Those of us who took the initiative to launch CapaCare (8) had previous experience of emergency aid through large organisations such as the Red Cross and Médecins Sans Frontières. These organisations function well during emergencies and crises, and they also try to help achieve a lasting improvement in the supply of health services in the recipient country. We saw a need for starting a programme that should primarily seek to enhance local capacities for treatment. Sierra Leone in 2008 seemed an appropriate location for such a programme. The country had endured a brutal civil war that had ended in 2002. The population was among the world’s poorest, but motivated to avoid further wars and willing to attempt to escape from poverty, corruption and a dysfunctional social order. Crime was at a manageable level, and the government was in favour of reform (9).
We established cooperation with a Danish organisation, Friends of Masanga, which operated the Masanga hospital in the rainforest in the interior of the country. This was an old leprosy hospital, which had been founded by Scandinavian and English Adventists and was located far from the population centres. This isolation provided us with a certain amount of control of the security situation. The programme was also based on some further facts: In 2007, Sierra Leone had ten licensed surgeons. Over a five-month period in the same year, a total of 724 surgical and birth-related interventions were recorded in the ten largest public hospitals (10). Life expectancy remains below 50 years, child mortality (under the age of five) is 20 % and maternal mortality is 970 per 100 000 (11).
In 2012, a total of 32 doctors graduated in Sierra Leone, which is the highest figure in recent history. Many of them leave the country. Now in 2013, only four of the surgeons in the public sector hail from Sierra Leone, whereof one is younger than fifty (Dr. Bash-Taqi, Director of Postgraduate Training, Ministry of Health and Sanitation, Sierra Leone, personal communication). To specialise they have to go abroad, most commonly to Ghana or Nigeria. Training a sufficient number of doctors to cover the country’s needs will take many years. In the country, there is a group of health workers referred to as Community Health Workers (CHO). These practitioners receive three years of training qualifying them for primary practice in outlying areas, but they are not permitted to undertake surgery. A similar group of health workers in East Africa have undertaken surgery for many years, with acceptable results (12). In the short term it appeared that training the Community Health Officers to perform surgery would be the only available option.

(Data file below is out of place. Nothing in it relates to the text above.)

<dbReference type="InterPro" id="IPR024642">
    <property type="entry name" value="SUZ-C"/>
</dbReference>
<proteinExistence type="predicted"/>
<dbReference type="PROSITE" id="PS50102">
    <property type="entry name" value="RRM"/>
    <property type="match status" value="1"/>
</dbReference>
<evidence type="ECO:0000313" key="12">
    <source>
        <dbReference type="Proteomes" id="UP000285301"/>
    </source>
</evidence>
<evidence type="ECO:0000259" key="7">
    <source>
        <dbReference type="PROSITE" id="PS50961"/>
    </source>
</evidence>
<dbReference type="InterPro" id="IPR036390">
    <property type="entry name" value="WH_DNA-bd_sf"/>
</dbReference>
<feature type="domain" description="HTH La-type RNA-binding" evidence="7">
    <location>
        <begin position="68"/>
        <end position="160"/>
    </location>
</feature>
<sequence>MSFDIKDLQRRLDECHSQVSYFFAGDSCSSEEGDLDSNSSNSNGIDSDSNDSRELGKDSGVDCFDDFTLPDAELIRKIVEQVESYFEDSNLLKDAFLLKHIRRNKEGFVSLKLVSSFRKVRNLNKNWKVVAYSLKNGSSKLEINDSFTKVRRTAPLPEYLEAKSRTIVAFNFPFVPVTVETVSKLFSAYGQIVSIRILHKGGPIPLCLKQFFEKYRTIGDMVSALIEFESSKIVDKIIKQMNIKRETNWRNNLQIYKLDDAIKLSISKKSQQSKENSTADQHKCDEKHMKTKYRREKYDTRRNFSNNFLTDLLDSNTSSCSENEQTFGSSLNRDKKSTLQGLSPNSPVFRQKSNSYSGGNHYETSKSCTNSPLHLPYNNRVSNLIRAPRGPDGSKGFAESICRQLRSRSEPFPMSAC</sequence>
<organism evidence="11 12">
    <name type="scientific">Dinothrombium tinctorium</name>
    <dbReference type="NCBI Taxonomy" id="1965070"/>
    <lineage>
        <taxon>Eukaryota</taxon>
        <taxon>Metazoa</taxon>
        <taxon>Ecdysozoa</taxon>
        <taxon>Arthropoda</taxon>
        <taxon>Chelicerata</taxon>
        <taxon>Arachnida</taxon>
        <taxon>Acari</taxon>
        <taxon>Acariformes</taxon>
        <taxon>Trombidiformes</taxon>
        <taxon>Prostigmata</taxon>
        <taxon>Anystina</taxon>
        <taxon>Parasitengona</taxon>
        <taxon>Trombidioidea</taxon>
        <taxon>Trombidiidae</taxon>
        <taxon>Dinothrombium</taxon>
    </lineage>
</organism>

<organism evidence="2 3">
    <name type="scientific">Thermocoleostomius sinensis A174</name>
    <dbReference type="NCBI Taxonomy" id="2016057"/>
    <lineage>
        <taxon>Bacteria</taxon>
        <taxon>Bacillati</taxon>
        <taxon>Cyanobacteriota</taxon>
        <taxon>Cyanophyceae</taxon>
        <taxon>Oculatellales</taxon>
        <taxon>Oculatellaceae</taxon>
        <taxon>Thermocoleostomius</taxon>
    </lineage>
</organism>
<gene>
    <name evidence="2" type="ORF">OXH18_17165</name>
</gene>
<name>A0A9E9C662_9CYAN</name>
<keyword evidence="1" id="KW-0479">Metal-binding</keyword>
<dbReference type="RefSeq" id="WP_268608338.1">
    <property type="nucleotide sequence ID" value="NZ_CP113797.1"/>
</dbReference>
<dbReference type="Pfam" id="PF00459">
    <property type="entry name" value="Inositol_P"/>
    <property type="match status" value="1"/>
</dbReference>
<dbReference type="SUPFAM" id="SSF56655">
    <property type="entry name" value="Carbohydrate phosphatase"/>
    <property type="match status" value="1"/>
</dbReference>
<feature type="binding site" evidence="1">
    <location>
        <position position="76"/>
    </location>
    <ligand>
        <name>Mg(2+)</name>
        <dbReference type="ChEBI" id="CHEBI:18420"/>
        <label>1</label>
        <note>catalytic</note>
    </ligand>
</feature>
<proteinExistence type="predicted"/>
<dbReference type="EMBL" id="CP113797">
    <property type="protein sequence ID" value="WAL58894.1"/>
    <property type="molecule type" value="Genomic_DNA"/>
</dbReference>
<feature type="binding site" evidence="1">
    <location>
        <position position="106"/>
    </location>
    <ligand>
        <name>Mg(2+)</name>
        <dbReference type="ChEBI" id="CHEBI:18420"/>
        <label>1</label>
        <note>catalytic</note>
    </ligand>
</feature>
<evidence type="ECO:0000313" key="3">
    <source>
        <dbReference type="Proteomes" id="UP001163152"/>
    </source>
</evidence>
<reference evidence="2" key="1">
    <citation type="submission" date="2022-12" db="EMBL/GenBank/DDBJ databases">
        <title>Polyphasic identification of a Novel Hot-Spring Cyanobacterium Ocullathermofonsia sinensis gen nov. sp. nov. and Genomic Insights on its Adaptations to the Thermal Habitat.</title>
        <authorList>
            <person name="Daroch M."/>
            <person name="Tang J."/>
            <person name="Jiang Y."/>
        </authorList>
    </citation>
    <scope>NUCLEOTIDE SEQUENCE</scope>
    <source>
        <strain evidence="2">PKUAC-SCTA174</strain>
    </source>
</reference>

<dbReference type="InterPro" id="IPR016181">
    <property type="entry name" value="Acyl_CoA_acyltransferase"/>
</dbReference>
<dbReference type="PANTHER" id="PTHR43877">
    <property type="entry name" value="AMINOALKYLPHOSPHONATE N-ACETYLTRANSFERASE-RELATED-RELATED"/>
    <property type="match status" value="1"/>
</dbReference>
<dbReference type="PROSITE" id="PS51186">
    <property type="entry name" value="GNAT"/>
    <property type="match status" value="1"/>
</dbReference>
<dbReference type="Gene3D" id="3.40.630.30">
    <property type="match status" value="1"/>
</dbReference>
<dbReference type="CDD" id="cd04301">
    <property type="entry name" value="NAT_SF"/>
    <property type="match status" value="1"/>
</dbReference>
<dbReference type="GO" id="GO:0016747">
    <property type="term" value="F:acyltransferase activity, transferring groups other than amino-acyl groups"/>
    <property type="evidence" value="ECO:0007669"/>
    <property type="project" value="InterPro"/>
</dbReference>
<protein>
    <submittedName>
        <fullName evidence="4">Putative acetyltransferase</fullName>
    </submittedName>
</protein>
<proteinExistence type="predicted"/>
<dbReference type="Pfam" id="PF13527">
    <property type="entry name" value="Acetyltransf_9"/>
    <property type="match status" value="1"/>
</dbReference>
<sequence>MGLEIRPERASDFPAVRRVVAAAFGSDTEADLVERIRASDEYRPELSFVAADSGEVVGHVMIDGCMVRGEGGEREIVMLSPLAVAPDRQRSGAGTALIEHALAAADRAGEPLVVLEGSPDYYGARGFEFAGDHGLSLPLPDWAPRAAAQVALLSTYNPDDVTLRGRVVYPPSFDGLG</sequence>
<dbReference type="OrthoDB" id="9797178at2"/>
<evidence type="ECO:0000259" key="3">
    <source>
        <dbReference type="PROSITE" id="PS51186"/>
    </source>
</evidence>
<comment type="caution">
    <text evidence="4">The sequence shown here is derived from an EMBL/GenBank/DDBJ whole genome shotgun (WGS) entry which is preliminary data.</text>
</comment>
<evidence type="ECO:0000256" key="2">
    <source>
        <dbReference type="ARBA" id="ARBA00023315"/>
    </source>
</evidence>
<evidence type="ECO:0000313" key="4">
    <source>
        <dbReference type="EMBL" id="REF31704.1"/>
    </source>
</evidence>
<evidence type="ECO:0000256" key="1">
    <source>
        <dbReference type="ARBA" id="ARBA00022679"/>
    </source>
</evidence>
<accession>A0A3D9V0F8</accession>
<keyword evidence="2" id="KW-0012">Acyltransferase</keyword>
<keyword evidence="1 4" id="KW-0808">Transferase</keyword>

We wished to formalise this training and give it an established position in the country’s health services. We encountered a fair amount of opposition from doctors, but with the support of the Ministry of Health we succeeded in obtaining permission for Community Health Officers to practice surgery. On this basis we have initiated a two-year training programme into which eight students are enrolled annually. The programme is funded by the Kavli Foundation, Lion’s Club district 104B and other privately raised funds. From its outset in January 2011 up to April 2013, a total of 17 students have participated in 5 511 surgical operations. The project has a preliminary timeframe to 2017.
The activity is mainly based at the Masanga Hospital, in cooperation with eight other hospitals operated by international aid organisations and staffed with European surgeons or gynaecologists. The establishment of this network enables us to make use of the surgical and obstetric competence available in the country for systematic teaching, by sending the candidates on a six-month rotation schedule to our partners. The theoretical training is provided by doctors and nurses from Europe, preferably surgeons, gynaecologists, anaesthesiologists and radiologists. These lecturers arrive on short-term stays lasting 3 – 6 weeks to teach the candidates at the Masanga Hospital. The curriculum is based on WHO’s Integrated Management for Emergency and Essential Surgical Care (IMEESC) toolkit (13). In addition, we arrange an annual course in surgery where pigs are used as models, supervised by Herman Lonnee, who works as an anaesthesiologist at St. Olavs Hospital. Furthermore, we arrange annual courses in ultrasound diagnostics, which are open to young doctors from the public sector as well.